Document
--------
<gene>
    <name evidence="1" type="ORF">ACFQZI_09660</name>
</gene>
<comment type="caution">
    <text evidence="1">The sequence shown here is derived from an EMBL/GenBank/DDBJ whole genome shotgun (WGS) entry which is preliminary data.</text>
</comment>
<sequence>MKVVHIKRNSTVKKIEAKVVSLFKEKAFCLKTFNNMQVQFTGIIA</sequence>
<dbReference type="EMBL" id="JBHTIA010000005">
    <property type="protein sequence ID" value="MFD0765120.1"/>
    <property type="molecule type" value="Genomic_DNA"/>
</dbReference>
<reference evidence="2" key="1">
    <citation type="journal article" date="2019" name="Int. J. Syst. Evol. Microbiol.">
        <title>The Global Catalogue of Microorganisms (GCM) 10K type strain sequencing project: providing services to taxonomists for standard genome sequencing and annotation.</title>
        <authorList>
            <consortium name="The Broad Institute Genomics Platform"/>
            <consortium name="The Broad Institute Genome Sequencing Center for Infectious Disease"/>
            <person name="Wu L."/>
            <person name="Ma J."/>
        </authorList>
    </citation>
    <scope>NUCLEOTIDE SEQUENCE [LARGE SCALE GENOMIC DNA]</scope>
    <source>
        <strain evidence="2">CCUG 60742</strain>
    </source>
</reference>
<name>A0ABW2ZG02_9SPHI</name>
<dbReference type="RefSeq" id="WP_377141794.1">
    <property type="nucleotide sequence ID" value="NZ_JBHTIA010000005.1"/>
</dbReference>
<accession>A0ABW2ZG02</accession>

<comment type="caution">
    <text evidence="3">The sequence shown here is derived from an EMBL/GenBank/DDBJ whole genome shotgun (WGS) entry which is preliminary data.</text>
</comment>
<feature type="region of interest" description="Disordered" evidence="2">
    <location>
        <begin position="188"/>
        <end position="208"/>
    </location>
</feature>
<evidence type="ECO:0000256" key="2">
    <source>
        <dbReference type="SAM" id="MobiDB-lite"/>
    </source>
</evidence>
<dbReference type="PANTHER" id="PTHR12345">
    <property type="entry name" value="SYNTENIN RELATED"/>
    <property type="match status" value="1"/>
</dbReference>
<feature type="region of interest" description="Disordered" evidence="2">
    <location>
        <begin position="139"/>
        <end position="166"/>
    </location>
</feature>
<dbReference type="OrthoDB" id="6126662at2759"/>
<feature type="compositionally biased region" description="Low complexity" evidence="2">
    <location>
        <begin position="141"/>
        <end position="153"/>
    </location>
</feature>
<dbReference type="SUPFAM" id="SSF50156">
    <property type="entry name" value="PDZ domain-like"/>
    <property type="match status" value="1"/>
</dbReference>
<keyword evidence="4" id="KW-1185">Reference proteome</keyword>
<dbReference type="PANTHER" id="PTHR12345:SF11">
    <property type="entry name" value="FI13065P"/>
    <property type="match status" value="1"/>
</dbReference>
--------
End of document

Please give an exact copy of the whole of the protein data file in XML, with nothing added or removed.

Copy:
<gene>
    <name evidence="1" type="ORF">ACFQZI_09660</name>
</gene>
<comment type="caution">
    <text evidence="1">The sequence shown here is derived from an EMBL/GenBank/DDBJ whole genome shotgun (WGS) entry which is preliminary data.</text>
</comment>
<sequence>MKVVHIKRNSTVKKIEAKVVSLFKEKAFCLKTFNNMQVQFTGIIA</sequence>
<dbReference type="EMBL" id="JBHTIA010000005">
    <property type="protein sequence ID" value="MFD0765120.1"/>
    <property type="molecule type" value="Genomic_DNA"/>
</dbReference>
<reference evidence="2" key="1">
    <citation type="journal article" date="2019" name="Int. J. Syst. Evol. Microbiol.">
        <title>The Global Catalogue of Microorganisms (GCM) 10K type strain sequencing project: providing services to taxonomists for standard genome sequencing and annotation.</title>
        <authorList>
            <consortium name="The Broad Institute Genomics Platform"/>
            <consortium name="The Broad Institute Genome Sequencing Center for Infectious Disease"/>
            <person name="Wu L."/>
            <person name="Ma J."/>
        </authorList>
    </citation>
    <scope>NUCLEOTIDE SEQUENCE [LARGE SCALE GENOMIC DNA]</scope>
    <source>
        <strain evidence="2">CCUG 60742</strain>
    </source>
</reference>
<name>A0ABW2ZG02_9SPHI</name>
<dbReference type="RefSeq" id="WP_377141794.1">
    <property type="nucleotide sequence ID" value="NZ_JBHTIA010000005.1"/>
</dbReference>
<accession>A0ABW2ZG02</accession>

<comment type="caution">
    <text evidence="3">The sequence shown here is derived from an EMBL/GenBank/DDBJ whole genome shotgun (WGS) entry which is preliminary data.</text>
</comment>
<feature type="region of interest" description="Disordered" evidence="2">
    <location>
        <begin position="188"/>
        <end position="208"/>
    </location>
</feature>
<evidence type="ECO:0000256" key="2">
    <source>
        <dbReference type="SAM" id="MobiDB-lite"/>
    </source>
</evidence>
<dbReference type="PANTHER" id="PTHR12345">
    <property type="entry name" value="SYNTENIN RELATED"/>
    <property type="match status" value="1"/>
</dbReference>
<feature type="region of interest" description="Disordered" evidence="2">
    <location>
        <begin position="139"/>
        <end position="166"/>
    </location>
</feature>
<dbReference type="OrthoDB" id="6126662at2759"/>
<feature type="compositionally biased region" description="Low complexity" evidence="2">
    <location>
        <begin position="141"/>
        <end position="153"/>
    </location>
</feature>
<dbReference type="SUPFAM" id="SSF50156">
    <property type="entry name" value="PDZ domain-like"/>
    <property type="match status" value="1"/>
</dbReference>
<keyword evidence="4" id="KW-1185">Reference proteome</keyword>
<dbReference type="PANTHER" id="PTHR12345:SF11">
    <property type="entry name" value="FI13065P"/>
    <property type="match status" value="1"/>
</dbReference>